10. posted by Mary W on

    My T-shirt rolls don’t fall over because I cut the bottoms off cereal boxes and store the rolls in there, three or four to each of these shallow boxes.

  11. posted by Richard on

    Concerning Ruth’s review, while Kondo does say to do your sorting in one go, she specifically mentions that that one go could be as long as six months. That’s important to remember.

  12. posted by Gabriela on

    Putting all my stuff in a pile is what made this work for me. My pile of shirts/tops/sweaters was gigantic. It made me realize that I had way too many which made it so much easier to discard a bunch of them. Plus, once they are all on the floor you have no choice but to deal with them. And the Tshirt folding works is indeed magical.

  13. posted by Susan on

    Mari does not say to roll the t-shirts. It is a fold. When done properly, it will stand on it’s own. And, she also says not to stack things like shirts on top of each other. You can do a search on YouTube and find others who have done it – and it is very, very efficient.

    And, yes, “one go” might mean 6 months. That was the longest time for one of her clients. That doesn’t mean it won’t be more for someone who has been a hoarder or had lots of inherited things for 50 years. For some people, that might be 6 months on one category.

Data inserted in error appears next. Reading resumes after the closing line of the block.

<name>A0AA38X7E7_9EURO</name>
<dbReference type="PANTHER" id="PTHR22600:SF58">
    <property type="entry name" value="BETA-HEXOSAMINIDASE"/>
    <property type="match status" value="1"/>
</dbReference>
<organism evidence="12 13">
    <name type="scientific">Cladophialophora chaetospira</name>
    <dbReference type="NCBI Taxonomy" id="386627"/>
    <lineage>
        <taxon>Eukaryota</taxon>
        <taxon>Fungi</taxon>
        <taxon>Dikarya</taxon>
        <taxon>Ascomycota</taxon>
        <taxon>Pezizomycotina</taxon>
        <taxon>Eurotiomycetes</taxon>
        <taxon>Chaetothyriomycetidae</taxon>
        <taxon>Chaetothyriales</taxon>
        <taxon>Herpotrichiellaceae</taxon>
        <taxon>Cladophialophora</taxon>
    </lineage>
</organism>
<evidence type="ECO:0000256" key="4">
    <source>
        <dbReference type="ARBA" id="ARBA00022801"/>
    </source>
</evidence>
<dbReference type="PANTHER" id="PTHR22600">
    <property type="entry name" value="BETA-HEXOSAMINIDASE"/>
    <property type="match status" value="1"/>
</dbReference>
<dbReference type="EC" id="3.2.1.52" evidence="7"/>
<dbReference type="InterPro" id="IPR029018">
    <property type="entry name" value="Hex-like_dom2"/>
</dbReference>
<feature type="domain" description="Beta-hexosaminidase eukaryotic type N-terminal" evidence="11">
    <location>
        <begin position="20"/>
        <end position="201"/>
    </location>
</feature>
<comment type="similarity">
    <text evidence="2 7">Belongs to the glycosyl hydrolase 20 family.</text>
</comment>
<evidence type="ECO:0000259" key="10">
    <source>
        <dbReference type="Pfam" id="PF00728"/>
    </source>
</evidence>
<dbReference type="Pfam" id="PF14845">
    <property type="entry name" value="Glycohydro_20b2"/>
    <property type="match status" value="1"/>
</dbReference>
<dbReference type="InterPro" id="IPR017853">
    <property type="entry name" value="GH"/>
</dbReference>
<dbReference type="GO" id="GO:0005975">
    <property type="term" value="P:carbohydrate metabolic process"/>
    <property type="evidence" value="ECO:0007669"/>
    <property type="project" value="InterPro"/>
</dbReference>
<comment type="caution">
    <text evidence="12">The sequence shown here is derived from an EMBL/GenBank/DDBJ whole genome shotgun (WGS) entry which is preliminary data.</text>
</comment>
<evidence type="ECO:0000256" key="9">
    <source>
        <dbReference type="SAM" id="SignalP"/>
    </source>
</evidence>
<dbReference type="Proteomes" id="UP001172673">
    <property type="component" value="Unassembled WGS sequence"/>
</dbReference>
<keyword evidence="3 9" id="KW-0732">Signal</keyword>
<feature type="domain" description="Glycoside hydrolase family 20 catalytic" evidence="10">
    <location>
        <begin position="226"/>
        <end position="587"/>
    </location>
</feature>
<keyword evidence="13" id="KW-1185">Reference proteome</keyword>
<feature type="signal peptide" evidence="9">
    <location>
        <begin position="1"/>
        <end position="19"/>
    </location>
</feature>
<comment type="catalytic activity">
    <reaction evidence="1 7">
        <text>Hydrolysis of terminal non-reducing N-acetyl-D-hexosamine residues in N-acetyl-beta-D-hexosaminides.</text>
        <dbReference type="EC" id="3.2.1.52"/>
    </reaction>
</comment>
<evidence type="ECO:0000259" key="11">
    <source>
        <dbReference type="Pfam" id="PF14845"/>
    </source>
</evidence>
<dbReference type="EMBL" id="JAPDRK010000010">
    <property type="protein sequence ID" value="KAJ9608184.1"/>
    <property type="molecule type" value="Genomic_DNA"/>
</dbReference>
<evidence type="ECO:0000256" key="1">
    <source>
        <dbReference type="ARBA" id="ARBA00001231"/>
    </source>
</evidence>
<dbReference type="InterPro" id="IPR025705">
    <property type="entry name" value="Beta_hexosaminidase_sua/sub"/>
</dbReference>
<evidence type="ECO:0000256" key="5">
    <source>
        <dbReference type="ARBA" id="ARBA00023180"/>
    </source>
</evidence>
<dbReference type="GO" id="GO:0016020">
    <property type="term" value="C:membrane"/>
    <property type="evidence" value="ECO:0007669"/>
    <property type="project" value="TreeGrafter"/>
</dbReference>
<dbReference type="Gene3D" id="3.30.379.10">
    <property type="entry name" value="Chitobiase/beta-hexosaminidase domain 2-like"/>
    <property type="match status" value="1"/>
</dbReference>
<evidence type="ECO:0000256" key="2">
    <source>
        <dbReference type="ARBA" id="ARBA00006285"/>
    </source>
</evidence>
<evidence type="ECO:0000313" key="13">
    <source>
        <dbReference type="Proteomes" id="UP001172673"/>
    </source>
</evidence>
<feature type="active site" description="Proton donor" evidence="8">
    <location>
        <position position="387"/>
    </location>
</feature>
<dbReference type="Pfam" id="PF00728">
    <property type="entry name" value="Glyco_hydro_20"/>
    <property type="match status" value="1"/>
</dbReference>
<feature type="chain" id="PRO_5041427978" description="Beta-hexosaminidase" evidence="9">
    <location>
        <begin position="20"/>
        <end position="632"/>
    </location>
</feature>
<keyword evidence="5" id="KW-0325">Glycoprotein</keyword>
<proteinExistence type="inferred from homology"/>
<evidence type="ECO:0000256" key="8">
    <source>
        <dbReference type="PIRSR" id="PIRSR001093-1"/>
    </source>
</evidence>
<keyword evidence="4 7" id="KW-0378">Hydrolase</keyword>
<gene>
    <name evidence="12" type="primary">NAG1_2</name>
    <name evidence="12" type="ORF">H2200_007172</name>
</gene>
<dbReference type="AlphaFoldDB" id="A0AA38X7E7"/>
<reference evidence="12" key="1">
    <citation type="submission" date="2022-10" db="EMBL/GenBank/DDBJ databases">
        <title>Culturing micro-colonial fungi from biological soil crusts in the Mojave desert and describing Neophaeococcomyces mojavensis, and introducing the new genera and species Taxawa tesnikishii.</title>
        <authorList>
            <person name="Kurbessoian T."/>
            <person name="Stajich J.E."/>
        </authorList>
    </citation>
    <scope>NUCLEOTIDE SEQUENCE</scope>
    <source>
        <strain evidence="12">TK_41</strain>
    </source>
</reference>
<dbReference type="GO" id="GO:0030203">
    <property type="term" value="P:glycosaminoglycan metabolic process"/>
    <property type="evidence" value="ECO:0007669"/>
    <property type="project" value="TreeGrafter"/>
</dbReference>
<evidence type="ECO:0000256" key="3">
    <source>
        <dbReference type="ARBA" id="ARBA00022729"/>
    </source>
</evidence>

I find that touching and folding the clothes has a much deeper purpose than anthropomorphism. It gives you a chance to really look at your clothes and sense and see how they are doing. You notice stains, holes, weakness when turning thread-bare, missing buttons, loose buttons, and more. She says it is a conversation with your things – and I think that is true. They are telling you what they need and when it is time to go, too. I found that when I thought about it that way, talking to my things became very useful in both maintenance and letting go.

  14. posted by smacd on

    Having never been a really tidy person, but not a hoarder either, I often wished I could have a more minimalist approach to my things. I read the book before Christmas, and found it gentle and kind, and probably full of more truths than I’d care to admit. I’ve only done my own room so far, which we now call the-bedroom-of-zen, and it’s stayed wonderfully tidy and clear ever since. There’s a place for everything, I’m aware of what I own and what I need, I find it easier to say goodbye to things I’m keeping unnecessarily or that no longer fit or make me feel good. It’s become a wonderful space to be in and I’m looking forward to the whole house being in the same state. Approach with an open mind if you can.

    Oh, and vertical stacking of t-shirts and clothes? Marvellous!